Kids' creationist dinosaur roadshow criticised for 'alternative facts'
AN organisation is to tour Ireland with an event teaching children that dinosaurs and humans existed on Earth at the same time.
The ‘Prehistoric Preachers Dinosaur Roadshow’ is hosted by Creation Ministries, which promotes the belief that the world is only around 6,000 years old.
The fundamentalist Christian organisation says the roadshow - to visit four venues across the north during May before moving to five locations in the Republic – will teach the “true history of the world to young and old alike”.
Children are offered the chance to sit on life-size replicas of dinosaurs and take home an “educational free gift”.
However, it has been warned that the message that dinosaurs did not die out 65 million years ago flies in the face of conventional understanding of natural history, with one critic dubbing the claims put forward by organisers as “dangerous alternative facts”.
Creation Ministries previously sparked controversy when an event aimed at encouraging the teaching of creationism in the north’s schools was backed by DUP West Tyrone MLA Thomas Buchanan.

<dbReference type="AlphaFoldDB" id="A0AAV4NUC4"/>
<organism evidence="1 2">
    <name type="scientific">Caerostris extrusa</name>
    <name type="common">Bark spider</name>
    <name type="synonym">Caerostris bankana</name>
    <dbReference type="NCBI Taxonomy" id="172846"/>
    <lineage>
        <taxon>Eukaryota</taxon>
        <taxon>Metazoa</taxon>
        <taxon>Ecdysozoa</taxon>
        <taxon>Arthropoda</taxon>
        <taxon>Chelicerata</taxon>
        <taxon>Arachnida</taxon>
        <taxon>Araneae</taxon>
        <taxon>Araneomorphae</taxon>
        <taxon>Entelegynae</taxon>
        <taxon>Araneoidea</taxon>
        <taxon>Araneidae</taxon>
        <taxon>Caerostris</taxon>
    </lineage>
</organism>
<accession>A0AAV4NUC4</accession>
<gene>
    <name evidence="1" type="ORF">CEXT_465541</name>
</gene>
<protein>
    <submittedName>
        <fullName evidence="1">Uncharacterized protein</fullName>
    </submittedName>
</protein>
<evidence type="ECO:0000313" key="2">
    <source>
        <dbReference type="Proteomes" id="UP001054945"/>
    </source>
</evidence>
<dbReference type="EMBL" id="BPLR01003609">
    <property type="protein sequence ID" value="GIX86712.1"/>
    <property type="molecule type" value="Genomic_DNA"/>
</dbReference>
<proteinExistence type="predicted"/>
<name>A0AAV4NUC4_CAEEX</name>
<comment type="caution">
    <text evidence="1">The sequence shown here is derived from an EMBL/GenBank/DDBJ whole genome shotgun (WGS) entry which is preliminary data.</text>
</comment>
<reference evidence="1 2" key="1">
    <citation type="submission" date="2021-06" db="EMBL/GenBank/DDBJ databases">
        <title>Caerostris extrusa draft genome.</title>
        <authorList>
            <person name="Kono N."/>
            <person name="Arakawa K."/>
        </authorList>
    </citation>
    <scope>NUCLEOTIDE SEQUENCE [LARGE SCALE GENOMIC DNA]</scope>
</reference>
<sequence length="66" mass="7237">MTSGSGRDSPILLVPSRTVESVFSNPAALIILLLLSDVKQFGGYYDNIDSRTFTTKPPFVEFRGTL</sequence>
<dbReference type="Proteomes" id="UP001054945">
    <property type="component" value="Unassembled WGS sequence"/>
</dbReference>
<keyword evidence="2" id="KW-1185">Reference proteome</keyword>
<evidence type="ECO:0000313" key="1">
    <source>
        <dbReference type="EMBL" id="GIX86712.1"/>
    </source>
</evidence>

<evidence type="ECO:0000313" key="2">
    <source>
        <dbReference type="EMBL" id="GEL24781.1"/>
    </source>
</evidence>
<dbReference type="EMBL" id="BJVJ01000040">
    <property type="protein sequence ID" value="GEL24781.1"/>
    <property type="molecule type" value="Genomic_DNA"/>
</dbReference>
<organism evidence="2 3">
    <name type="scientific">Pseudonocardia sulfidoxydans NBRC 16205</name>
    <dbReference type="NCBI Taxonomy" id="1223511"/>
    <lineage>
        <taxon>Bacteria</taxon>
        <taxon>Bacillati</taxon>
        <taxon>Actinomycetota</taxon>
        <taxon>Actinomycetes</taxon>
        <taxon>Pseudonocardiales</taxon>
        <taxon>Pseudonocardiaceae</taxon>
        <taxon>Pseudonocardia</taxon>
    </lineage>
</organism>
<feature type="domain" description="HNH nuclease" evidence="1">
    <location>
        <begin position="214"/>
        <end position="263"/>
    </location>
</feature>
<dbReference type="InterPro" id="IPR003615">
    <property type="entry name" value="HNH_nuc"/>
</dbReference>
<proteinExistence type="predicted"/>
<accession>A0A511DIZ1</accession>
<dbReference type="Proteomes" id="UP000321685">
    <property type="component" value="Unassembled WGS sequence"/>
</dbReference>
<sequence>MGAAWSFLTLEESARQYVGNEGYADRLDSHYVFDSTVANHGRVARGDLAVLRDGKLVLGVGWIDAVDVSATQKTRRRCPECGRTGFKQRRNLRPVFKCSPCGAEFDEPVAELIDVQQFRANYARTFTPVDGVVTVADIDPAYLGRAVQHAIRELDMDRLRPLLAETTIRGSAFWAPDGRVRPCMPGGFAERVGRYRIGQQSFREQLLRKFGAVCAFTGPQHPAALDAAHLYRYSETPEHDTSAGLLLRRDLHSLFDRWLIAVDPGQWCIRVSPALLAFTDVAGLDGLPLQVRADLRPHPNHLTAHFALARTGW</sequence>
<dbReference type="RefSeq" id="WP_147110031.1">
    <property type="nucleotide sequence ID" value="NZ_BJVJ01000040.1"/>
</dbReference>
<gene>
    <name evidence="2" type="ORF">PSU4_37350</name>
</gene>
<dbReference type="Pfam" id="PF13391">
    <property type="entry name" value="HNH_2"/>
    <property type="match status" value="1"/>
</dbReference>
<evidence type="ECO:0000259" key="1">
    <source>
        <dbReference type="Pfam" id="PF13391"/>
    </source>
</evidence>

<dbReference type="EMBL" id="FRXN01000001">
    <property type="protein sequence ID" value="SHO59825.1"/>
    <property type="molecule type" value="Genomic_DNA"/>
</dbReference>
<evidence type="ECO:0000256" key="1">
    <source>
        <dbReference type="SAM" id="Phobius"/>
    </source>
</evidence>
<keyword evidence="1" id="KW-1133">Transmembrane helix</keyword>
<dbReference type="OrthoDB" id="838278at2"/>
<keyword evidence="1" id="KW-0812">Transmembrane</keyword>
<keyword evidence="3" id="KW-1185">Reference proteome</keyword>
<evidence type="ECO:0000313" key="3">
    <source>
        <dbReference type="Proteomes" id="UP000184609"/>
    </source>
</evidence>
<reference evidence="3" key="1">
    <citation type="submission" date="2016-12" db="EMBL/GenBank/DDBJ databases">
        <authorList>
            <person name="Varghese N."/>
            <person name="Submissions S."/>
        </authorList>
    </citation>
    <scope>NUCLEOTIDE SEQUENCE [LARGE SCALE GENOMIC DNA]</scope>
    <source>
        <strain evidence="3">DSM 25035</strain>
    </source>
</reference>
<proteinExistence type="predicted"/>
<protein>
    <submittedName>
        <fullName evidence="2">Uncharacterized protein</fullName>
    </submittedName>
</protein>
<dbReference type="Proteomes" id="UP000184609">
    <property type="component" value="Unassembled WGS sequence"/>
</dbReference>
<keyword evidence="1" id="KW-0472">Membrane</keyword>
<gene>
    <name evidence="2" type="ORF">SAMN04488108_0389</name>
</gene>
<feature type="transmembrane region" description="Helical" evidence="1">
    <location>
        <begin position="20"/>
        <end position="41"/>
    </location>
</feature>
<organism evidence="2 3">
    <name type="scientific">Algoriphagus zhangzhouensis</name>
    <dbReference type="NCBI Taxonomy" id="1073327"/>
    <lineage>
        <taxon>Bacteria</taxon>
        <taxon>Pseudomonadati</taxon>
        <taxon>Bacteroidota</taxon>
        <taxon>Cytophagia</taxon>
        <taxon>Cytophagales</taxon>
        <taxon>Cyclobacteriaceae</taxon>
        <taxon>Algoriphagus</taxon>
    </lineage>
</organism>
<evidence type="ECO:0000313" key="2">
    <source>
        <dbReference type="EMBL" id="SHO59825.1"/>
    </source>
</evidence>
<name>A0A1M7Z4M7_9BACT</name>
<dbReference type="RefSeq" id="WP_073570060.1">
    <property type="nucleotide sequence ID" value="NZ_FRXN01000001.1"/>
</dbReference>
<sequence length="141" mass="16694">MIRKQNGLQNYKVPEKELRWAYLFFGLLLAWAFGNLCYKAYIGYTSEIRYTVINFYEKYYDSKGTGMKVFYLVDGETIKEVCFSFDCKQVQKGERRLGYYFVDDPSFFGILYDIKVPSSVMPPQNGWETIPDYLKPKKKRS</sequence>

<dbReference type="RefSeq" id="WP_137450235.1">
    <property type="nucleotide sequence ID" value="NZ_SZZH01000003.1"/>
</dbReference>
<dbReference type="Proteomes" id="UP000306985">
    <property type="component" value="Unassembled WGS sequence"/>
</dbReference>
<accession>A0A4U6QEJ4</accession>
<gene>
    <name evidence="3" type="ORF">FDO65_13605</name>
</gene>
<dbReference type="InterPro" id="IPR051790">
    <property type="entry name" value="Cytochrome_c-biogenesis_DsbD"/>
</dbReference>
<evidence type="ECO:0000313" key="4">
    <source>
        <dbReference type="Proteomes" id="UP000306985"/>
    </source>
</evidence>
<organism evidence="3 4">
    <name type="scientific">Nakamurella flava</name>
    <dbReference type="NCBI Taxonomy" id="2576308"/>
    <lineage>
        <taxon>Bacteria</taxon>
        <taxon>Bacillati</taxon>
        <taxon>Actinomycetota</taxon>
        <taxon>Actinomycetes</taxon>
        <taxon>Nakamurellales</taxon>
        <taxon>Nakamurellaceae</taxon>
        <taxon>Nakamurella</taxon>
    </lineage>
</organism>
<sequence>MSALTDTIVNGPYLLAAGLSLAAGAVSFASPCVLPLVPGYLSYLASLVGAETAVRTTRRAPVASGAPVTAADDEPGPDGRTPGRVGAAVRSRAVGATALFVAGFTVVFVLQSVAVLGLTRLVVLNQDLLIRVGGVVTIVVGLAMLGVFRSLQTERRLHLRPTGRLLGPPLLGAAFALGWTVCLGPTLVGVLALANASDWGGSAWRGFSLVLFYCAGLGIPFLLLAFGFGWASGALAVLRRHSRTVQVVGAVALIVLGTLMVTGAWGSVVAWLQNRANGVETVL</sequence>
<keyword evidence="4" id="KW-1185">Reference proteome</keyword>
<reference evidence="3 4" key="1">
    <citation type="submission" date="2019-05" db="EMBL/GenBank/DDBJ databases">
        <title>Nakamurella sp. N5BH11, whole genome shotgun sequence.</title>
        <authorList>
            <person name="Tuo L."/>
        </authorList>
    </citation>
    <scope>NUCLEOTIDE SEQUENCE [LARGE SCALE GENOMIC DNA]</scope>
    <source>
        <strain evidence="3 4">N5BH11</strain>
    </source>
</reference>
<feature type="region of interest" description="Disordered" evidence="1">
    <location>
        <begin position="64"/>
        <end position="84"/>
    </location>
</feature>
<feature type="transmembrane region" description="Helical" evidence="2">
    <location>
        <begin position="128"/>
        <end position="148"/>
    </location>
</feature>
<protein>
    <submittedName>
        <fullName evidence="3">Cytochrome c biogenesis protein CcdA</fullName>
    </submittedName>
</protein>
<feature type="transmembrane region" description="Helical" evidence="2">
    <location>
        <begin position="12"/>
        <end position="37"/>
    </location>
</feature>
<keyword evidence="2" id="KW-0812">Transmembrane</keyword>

The assembly member praised the event last October for “reaching out to children who have been corrupted by the teaching of evolution”.
On its website, Creation Ministries states that “humans and dinosaurs did coexist” and speakers will explain their beliefs at the roadshow venues at churches in Belfast, Derry and Dungannon.
However, Ulster Museum palaeontologist Dr Michael Simms told The Irish News that it was important to teach children “conventional scientific theories”.
“These are accepted by scholars and scientists to describe life on Earth from the earliest evidence of fossils. This is consistent with approaches taken by museums of renown across the world,” he said.
Mainstream science teaches that the last dinosaurs died out suddenly about 65 million years ago, while the fossils of the earliest human ancestors are only about 6 million years old.
Boyd Sleator of the NI Humanists group criticised the teaching of “myths” to children who may be impressionable due to their age.
“This is simply dangerous alternative facts being presented to children in an ‘entertaining’ fashion,” he said.
“There is no evidence for these creationist beliefs, and we have a duty to protect young people from being told there is any basis for them.”